Leadership : Character Lessons From The Corporate Reform Bill

Rebecca Barnett is an author and motivational speaker on character-centered leadership. Rebecca has a dozen years of executive experience with American’s most admired and aggressive retailers, including The Home Depot and The Limited. Drawing on her research and corporate experience, Rebecca offers practical, pragmatic, experienced solutions. She is a national referee and black belt in the Olympic sport of Judo. She is a Silver medallist in the 2001 World Masters Championships.

 Contact Rebecca info@winningyourway.com

Much has happened since last summer’s passing of the Corporate Reform Bill; CEOs quietly began putting their ethical houses in order while the ink was still drying, a beefed up SEC has served up lightening fast indictments and executives caught up in corruption are turning over evidence to reduce their prison sentences. 
Still, many business leaders are baffled by a dizzying array of new regulations and a full year later, many questions remain unanswered.  Will the Corporate Reform Bill woo back badly burned investors to the stock market?  Will the Wall Street allow CEOs to run their organizations with a long term focus beyond this quarter?  Will we learn any lasting leadership lessons from the scandals of 2002 and 2003?

It is too early to tell.  We know that there are no quick fixes, no sliver bullets, no celebrity CEOs to lead us through the wilderness of corporate reform.  We must not expect our CEOs to bear the full responsibility for the actions of thousands of employees.  We must accept the responsibility for integrity that rests on the shoulders of every business leader. Too often we often become infatuated with the new, when we need to firm up our foundation. Anyone who has been in business for a number of years has seen a dozen fads come and go.  Business fads blaze hot and fade fast.  They fail us because they distract from true leadership and lasting change.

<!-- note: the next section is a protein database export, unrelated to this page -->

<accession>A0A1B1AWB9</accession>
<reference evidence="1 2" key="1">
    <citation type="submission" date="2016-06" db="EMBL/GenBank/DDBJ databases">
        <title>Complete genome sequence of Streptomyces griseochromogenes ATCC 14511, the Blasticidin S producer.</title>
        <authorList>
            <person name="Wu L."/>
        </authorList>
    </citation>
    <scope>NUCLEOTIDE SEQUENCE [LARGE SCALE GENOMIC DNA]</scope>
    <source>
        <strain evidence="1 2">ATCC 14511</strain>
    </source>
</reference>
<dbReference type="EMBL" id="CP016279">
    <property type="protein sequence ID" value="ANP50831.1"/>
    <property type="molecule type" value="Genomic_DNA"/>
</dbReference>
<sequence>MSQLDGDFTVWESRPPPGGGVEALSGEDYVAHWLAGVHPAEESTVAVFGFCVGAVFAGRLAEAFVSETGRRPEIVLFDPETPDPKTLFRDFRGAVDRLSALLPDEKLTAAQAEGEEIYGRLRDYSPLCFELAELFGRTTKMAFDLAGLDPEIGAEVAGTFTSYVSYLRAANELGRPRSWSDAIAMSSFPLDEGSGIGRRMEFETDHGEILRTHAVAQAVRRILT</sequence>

Certainly we need enforcement of the Corporate Reform Bill and SEC regulations.  Clearly we need stiffer penalties - executives who raid corporate coffers should swap their pin stripes for horizontal stripes.  But legislation alone will not correct corruption. Federal regulations and organizational ethics statements act as the white lines on either side of the road; giving us freedom to drive fast within the boundaries. 

If we have learned anything from two years of corporate accounting scandals, it is that leadership integrity must be modeled from the top.  The daily actions and small decisions of senior management echo through the organizations.  Executive character or lack thereof, ripples through the ranks. 

If we retain no other lesson, we must remember that beyond the mundane daily details of achieving performance objectives and meeting Wall Street’s quarterly targets, that there is a larger issue of leadership and character.  We must create a company culture where a leader’s character matters once more.  

Character in leadership is not a fad or a buzzword.  It is not a silver bullet or instant relief for the corruption problems that continue to plague our corporations. Rather it keeps you grounded in a solid core of values, helping you draw on reservoirs of strength when life snaps into fast forward.  In these tough times of unrelenting recession where even CEOs are shuffled every few years, you must have something to hang onto.  You must be able to say, “This is who I am, this is what I believe, and this is what I stand for.”

View Rebecca's website www.winningyourway.com.
Copyright 2003 by Rebecca Barnet. All rights reserved.

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